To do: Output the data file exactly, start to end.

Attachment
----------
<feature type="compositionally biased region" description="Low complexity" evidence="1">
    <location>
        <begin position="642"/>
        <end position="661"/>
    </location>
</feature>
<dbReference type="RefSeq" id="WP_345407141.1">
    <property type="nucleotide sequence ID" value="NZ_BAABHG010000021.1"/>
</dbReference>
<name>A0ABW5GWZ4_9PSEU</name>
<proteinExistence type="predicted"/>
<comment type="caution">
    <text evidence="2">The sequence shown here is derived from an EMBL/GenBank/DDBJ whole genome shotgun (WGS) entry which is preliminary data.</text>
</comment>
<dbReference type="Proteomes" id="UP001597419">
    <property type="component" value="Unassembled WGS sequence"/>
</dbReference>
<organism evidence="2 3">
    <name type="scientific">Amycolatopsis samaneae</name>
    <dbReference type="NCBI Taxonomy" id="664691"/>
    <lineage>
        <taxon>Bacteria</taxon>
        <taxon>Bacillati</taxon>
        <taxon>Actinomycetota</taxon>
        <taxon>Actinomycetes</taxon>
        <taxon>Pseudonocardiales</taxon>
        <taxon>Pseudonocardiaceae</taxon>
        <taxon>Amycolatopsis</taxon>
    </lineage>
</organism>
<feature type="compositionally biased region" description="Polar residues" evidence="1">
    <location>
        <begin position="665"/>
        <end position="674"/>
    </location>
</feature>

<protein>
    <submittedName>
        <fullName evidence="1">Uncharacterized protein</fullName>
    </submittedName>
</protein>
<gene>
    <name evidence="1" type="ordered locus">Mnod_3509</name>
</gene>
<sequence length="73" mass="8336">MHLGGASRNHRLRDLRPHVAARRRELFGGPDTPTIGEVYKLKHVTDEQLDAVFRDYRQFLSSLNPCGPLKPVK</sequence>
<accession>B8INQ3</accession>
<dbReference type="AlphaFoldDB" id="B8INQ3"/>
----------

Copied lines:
<feature type="compositionally biased region" description="Low complexity" evidence="1">
    <location>
        <begin position="642"/>
        <end position="661"/>
    </location>
</feature>
<dbReference type="RefSeq" id="WP_345407141.1">
    <property type="nucleotide sequence ID" value="NZ_BAABHG010000021.1"/>
</dbReference>
<name>A0ABW5GWZ4_9PSEU</name>
<proteinExistence type="predicted"/>
<comment type="caution">
    <text evidence="2">The sequence shown here is derived from an EMBL/GenBank/DDBJ whole genome shotgun (WGS) entry which is preliminary data.</text>
</comment>
<dbReference type="Proteomes" id="UP001597419">
    <property type="component" value="Unassembled WGS sequence"/>
</dbReference>
<organism evidence="2 3">
    <name type="scientific">Amycolatopsis samaneae</name>
    <dbReference type="NCBI Taxonomy" id="664691"/>
    <lineage>
        <taxon>Bacteria</taxon>
        <taxon>Bacillati</taxon>
        <taxon>Actinomycetota</taxon>
        <taxon>Actinomycetes</taxon>
        <taxon>Pseudonocardiales</taxon>
        <taxon>Pseudonocardiaceae</taxon>
        <taxon>Amycolatopsis</taxon>
    </lineage>
</organism>
<feature type="compositionally biased region" description="Polar residues" evidence="1">
    <location>
        <begin position="665"/>
        <end position="674"/>
    </location>
</feature>

<protein>
    <submittedName>
        <fullName evidence="1">Uncharacterized protein</fullName>
    </submittedName>
</protein>
<gene>
    <name evidence="1" type="ordered locus">Mnod_3509</name>
</gene>
<sequence length="73" mass="8336">MHLGGASRNHRLRDLRPHVAARRRELFGGPDTPTIGEVYKLKHVTDEQLDAVFRDYRQFLSSLNPCGPLKPVK</sequence>
<accession>B8INQ3</accession>
<dbReference type="AlphaFoldDB" id="B8INQ3"/>